Pontianus of Spoleto

Pontianus of Spoleto was believed to have been born in 156.  He was martyred during the reign of Emperor Marcus Aurelius. Pontianus was a young man from a local noble family of Spoleto.  When he was 18  he was denounced as a Christian to the Roman authorities. He was brought before Flavian the judge.  He chose torture and death rather than renounce his faith. He was condemned to death.  Pontian was subjected to a wide variety of tortures before his death: First, he was scourged then forced to walk on hot coals. Then he was tortured with iron claws, has been thrown to the lions, but would have done nothing to him. He was denied food and finally molten lead was poured onto his neck.  When none of that worked he was beheaded on January 14 175.  Legend says that a healing spring emerged where his head landed.

Pontianus’ body was buried in the local cemetery. The Basilica of San Ponziano was eventually built over his grave as a shrine to his memory. In Spoleto, Italy, he is invoked for protection against earthquakes.

Saint Prisca

We don’t know the actual birth or death dates of Saint Prisca. She was a young Roman woman tortured and executed for her Christian faith. Legend says that Saint Prisca was of a noble family. She was thirteen when she was accused of being a Christianity before Emperor Claudius. He ordered her to make a sacrifice to the god Apollo. She refused because of her Christian faith.  She was then beaten and sent to prison. After her release from prison, she kept her faith in Jesus Christ. This time her punishment included flogging, the pouring of boiling tallow on her, and second imprisonment. Finally, she was at last thrown to a lion in the amphitheater, but it quietly lay down at her feet.

She was starved for three days in a slaves’ prison-house and tortured on the rack. Pieces of flesh were torn from her body with iron hooks, and she was thrown on a burning pile.  She miraculously stayed alive but was beheaded at the tenth milestone on the road from Rome to Ostia. Christians buried her body in a catacomb where she died.  The church of St. Prisca now stands there.   She is honored as a child martyr.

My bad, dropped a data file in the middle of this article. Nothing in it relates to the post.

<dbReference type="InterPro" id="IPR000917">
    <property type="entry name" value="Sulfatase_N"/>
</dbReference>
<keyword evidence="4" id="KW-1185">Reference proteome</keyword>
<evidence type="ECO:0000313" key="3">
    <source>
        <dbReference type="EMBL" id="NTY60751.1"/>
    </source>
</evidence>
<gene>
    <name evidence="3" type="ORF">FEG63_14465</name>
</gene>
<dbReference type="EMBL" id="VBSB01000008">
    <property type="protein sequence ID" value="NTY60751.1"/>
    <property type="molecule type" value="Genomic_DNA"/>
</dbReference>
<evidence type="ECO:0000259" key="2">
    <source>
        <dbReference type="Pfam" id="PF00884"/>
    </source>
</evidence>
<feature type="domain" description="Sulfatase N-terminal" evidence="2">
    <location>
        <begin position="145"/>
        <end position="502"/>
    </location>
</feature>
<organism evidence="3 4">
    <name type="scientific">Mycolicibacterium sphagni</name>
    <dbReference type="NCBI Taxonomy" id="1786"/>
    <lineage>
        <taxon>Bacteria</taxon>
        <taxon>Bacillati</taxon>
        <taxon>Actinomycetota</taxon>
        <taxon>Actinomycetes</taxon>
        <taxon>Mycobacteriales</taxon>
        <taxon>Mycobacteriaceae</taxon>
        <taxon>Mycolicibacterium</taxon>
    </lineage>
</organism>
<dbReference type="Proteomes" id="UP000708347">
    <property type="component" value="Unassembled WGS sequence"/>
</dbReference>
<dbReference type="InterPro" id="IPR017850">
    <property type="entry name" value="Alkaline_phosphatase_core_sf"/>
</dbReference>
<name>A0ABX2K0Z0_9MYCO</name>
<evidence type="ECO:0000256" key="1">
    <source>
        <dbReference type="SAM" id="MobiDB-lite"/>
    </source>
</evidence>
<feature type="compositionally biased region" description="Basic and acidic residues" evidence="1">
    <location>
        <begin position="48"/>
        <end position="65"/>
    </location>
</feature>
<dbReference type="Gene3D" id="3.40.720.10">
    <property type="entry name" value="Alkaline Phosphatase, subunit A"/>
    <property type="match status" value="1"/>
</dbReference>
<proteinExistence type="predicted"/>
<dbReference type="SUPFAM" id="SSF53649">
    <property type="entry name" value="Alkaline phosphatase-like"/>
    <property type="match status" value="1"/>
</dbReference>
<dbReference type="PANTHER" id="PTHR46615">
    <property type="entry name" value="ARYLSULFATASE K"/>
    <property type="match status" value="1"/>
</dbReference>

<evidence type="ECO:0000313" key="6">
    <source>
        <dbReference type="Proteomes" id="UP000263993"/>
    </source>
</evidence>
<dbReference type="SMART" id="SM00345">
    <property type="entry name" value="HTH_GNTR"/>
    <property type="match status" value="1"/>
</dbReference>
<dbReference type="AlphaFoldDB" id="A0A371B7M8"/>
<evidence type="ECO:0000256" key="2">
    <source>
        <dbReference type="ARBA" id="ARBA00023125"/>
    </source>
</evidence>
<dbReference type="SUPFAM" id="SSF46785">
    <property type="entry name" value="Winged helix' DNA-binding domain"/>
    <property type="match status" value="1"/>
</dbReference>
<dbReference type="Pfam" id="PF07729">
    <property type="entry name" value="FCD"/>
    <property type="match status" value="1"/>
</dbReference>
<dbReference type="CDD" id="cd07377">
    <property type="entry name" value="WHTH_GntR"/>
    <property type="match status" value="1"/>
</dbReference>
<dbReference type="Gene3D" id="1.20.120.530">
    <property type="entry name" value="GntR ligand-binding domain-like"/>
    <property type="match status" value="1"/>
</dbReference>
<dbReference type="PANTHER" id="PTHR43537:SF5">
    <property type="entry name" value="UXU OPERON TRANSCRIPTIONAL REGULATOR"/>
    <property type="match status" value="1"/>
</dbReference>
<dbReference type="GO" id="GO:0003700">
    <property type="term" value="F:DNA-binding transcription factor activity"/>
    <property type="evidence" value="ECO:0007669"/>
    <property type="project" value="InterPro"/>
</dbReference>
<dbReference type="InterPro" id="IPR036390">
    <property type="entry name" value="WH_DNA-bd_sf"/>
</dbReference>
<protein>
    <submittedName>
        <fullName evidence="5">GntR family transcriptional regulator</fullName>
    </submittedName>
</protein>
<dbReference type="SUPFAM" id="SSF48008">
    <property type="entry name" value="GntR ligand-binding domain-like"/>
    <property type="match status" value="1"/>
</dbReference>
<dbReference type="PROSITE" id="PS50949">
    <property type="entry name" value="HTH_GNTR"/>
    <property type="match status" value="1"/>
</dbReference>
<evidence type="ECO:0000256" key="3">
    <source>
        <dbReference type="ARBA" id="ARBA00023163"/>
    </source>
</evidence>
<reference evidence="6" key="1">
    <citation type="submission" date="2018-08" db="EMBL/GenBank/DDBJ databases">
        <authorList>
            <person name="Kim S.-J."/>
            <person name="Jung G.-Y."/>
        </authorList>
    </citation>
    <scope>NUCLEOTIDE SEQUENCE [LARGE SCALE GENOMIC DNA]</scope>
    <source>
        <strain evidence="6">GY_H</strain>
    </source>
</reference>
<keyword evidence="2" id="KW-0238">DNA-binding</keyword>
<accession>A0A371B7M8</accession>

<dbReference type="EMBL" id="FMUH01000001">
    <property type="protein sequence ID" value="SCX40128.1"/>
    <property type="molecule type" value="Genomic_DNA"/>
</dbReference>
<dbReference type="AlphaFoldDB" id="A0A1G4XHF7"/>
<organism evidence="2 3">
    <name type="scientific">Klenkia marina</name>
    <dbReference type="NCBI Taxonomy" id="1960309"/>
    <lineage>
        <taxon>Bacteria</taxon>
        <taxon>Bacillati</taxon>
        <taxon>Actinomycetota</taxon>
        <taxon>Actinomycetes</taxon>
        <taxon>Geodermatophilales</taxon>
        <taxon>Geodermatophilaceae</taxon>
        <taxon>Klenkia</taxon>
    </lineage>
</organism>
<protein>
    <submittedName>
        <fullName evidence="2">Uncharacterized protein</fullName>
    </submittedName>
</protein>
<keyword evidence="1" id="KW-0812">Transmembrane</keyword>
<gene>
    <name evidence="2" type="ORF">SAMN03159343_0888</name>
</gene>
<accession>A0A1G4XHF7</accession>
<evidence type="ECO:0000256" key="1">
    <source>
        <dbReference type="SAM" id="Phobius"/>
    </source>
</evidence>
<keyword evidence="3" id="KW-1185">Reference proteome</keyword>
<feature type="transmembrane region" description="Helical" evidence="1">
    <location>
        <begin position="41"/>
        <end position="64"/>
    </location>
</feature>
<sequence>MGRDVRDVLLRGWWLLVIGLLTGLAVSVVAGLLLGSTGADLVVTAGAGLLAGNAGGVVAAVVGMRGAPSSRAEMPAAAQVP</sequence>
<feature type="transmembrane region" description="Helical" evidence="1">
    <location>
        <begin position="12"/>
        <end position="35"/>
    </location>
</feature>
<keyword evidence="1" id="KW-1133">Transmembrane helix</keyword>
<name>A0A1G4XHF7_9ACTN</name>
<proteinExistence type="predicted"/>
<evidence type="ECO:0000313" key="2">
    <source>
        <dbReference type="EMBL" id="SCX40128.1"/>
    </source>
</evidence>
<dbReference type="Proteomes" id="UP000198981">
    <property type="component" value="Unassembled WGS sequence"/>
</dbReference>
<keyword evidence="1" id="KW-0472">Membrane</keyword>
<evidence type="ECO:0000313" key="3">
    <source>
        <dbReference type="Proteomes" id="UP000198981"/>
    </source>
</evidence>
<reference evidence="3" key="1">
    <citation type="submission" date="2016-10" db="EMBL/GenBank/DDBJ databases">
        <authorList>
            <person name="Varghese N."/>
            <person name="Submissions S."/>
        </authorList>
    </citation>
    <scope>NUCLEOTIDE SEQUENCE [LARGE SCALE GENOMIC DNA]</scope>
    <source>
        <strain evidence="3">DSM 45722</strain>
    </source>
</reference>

Patron Saint of Youth – Aloysius Gonzaga

Aloysius Gonzaga was the oldest in his family, born March 9, 1568. He was born at his family’s castle in Northern Italy. As the oldest son, he would have inherited his father’s title as Marquis. His father assumed Aloysius would grow up to become a soldier. That was what was expected as the oldest son. He started his military training when he was four. He also learned languages and arts. When he was 8, he and his brother were sent to serve in the court and study more. While he was there, he became ill. While he was ill, he read about the saints and spent time in prayer. He may have taken his first vow when he was 9.

He returned home where he met Cardinal Charles Borromeo. Aloysius received his first communion from the Cardinal when he was 12. Aloysius felt he wanted to become a missionary. He began teaching classes, visiting friars and began living a simple life. By March of 1582, Aloysius wanted to join a religious order. His mother agreed, but his father was furious. In July 1584, Aloysius still wanted to become a priest. His family worked hard to convince him to change his mind. They couldn’t change his mind, so they tried to talk him into being a diocesan priest. If he were a priest in a religious order, he would give up his inheritance. His family failed. Aloysius wanted to become a missionary.

In November 1585, Aloysius gave up all rights of his inheritance. He was accepted into the Society of Jesus. The Society of Jesus is known as the Jesuits. He was asked to be more social with the other members. He was still in ill health. Two years later he took vows of chastity, poverty, and obedience. In late 1590, he has a vision of the Archangel Gabriel. Gabriel told him he would die within the year.

In 1591, a plague broke out in Rome. The Jesuits opened a hospital. Aloysius began working with the poor and sick. So many Jesuits became ill, the superiors forbid them from continuing. Aloysius continued and asked permission to return. He was eventually allowed to continue. Aloysius became ill. He spoke to his priest, Robert Bellarmine several times. Aloysius had a vision. Gabriel said he would die on the octave of the feast of Corpus Christi. On June 21, 1591, he grew weak and died. He was 23 years old. On December 31, 1729, Pope Benedict XIII declared him a saint along with Stanislaus Kostka. He is the patron saint of youth. His feast day is June 21.